Yesterday, newspapers reported that John Fairfax, who was the first person to solo row across the Atlantic, had passed away at an age of 74. As a child he had read an article about the two Norwegians, George Harbo and Frank Samuelsen, who in 1896 crossed the ocean in a small rowboat. He had in 1966 tried to raise money for his solo voyage, but then he was unable to get any financial backers. After John Ridgway and Chay Blyth had rowed the Atlantic in 1966, Fairfax “felt a sudden sense of urgency.” He continued: “I realised if I didn’t solo it soon, it was going to be done by somebody else.”
In January, 1969, at the age of almost 32, Fairfax, who in his passport under ‘Occupation’ had put down ‘Adventurer’, left the Canary Islands in his Britannia, which was designed by Uffa Fox. After battling the sea for 180 days, Fairfax reached Florida where he was met by his girlfriend, Sylvia Cook, and the media of the world. He also received congratulations from Apollo 11 astronauts, Neil Armstrong, Buzz Aldrin, and Michael Collins. Armstrong and Aldrin were just getting ready to take their first steps on the Moon.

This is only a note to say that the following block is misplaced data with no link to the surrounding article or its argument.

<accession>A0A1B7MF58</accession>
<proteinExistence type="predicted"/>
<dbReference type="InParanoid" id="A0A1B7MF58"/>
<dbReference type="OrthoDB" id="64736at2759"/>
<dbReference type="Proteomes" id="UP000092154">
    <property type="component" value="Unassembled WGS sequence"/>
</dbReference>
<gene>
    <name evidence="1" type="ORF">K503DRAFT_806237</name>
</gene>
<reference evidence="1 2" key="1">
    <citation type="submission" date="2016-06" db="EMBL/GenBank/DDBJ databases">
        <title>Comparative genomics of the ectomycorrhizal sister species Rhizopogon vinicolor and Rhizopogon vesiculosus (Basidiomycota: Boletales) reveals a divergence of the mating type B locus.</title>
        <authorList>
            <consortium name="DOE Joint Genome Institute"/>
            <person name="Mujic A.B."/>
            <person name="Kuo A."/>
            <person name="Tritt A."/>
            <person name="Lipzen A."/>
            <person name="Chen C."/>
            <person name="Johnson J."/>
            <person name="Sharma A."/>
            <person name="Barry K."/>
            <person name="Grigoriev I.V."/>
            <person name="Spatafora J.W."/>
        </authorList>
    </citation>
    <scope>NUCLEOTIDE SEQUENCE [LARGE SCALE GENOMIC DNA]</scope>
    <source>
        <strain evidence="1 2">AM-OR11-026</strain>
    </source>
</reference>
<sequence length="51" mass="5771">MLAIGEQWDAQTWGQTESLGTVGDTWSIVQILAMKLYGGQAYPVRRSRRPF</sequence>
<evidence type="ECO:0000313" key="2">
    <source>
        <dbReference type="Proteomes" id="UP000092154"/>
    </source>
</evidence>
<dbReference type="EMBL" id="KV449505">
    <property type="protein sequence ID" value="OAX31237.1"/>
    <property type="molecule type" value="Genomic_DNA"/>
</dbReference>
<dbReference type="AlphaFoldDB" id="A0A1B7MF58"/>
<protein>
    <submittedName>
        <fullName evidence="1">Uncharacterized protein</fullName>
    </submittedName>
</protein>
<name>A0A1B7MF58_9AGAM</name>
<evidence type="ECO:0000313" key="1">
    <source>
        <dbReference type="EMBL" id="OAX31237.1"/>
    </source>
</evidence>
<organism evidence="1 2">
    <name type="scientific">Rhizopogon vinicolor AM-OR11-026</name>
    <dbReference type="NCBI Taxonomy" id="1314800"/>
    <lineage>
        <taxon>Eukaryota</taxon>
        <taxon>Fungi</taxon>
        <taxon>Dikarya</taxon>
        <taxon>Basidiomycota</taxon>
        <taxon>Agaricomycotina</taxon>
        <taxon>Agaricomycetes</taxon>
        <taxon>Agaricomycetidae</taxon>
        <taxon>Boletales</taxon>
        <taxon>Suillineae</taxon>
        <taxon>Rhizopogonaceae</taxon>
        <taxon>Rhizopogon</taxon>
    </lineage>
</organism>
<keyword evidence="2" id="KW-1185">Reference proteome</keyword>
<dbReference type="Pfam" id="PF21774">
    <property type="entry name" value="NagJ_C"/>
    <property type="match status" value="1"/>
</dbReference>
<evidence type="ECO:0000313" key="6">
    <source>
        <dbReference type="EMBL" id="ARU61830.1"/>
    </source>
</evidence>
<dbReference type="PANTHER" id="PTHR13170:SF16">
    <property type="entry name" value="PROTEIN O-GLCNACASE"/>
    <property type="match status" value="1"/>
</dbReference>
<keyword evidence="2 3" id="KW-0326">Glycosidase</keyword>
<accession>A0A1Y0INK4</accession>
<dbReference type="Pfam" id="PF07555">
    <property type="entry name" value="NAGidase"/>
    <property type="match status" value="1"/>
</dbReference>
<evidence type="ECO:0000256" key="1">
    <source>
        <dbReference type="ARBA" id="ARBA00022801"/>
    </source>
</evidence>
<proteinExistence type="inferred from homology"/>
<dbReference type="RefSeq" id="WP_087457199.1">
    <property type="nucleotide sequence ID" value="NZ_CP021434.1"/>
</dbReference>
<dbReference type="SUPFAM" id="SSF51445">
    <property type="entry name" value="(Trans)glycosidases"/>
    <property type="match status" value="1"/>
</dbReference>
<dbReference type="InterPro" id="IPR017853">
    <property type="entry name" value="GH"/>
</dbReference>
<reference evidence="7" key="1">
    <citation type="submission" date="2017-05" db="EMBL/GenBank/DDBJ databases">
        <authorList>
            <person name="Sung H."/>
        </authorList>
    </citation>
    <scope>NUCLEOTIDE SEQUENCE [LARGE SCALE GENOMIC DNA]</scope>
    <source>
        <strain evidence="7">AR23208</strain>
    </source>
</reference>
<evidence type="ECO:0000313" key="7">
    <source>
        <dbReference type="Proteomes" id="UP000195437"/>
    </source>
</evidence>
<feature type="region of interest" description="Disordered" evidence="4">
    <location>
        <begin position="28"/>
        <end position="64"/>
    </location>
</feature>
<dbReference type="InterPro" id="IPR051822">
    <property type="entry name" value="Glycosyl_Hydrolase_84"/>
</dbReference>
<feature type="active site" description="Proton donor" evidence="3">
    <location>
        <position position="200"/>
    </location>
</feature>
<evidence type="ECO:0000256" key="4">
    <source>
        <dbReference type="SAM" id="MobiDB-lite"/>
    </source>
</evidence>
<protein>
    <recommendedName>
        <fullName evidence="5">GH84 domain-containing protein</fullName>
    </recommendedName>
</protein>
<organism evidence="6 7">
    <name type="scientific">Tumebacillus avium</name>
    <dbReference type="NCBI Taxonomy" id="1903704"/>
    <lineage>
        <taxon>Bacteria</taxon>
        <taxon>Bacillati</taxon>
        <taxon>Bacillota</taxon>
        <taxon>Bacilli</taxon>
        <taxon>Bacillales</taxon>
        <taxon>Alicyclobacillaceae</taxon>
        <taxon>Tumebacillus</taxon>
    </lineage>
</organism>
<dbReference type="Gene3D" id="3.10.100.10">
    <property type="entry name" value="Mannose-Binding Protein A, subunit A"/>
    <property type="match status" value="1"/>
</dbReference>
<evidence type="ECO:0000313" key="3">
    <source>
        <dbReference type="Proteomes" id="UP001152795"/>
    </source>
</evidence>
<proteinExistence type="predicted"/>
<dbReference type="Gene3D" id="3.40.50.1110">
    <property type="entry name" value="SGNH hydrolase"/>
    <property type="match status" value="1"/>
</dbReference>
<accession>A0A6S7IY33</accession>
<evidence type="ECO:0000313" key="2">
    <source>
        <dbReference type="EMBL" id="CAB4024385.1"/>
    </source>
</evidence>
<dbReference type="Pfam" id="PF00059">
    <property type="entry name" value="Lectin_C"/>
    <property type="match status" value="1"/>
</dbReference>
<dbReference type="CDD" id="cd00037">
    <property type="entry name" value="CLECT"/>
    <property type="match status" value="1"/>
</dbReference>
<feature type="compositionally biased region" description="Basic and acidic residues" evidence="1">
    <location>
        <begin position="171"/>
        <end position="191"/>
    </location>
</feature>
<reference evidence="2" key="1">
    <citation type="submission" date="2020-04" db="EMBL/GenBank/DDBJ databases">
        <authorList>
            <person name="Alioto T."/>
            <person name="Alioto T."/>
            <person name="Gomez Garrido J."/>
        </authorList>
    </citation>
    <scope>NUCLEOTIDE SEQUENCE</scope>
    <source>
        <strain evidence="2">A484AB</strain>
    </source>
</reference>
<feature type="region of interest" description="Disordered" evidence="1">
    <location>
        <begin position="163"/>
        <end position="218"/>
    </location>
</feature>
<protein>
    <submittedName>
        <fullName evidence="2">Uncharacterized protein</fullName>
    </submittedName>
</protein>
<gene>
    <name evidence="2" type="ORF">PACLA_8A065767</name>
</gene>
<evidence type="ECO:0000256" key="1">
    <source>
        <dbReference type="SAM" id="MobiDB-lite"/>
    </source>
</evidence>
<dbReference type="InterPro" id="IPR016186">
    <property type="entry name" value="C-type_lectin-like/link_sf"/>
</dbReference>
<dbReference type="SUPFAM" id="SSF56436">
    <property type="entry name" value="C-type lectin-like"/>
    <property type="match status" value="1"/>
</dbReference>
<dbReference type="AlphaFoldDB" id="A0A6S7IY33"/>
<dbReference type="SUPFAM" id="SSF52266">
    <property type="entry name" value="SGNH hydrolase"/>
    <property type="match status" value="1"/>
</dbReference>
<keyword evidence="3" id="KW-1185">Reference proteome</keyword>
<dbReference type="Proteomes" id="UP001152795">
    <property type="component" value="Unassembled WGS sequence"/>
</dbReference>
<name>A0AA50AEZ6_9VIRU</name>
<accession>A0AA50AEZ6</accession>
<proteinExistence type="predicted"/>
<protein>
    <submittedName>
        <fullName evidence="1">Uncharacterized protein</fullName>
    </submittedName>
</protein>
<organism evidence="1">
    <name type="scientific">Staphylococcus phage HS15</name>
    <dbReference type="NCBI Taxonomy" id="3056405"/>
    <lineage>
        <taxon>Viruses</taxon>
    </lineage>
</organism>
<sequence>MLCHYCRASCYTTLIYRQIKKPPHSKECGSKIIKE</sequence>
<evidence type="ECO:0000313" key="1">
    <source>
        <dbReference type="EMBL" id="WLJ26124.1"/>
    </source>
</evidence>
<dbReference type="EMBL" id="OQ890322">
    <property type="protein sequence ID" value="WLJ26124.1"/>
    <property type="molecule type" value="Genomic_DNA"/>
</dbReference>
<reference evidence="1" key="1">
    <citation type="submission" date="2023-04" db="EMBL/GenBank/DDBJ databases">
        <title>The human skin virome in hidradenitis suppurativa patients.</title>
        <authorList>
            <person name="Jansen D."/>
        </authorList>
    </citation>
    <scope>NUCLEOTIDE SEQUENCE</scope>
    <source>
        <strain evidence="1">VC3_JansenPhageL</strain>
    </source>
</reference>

In 1971, Fairfax and Cook, who could not swim, were the first persons to row across the Pacific, from San Francisco to Hayman Island in Australia, a 361-day voyage. About their passage Fairfax said: “It was a miserable journey. I don’t care if I never touch another oar.” A quite understandable statement. Read The Daily Telegraph’s obituary here. (The British paper writes that John Fairfax died on 8 January, while some other papers write that he passed away on 8 February.) Read more about Fairfax on The Ocean Rowing Society website. On 19 February The New York Times published an obituary where Ms. Cook was interviewed from London.
See also HTBS 22 February, John Fairfax Never Dies…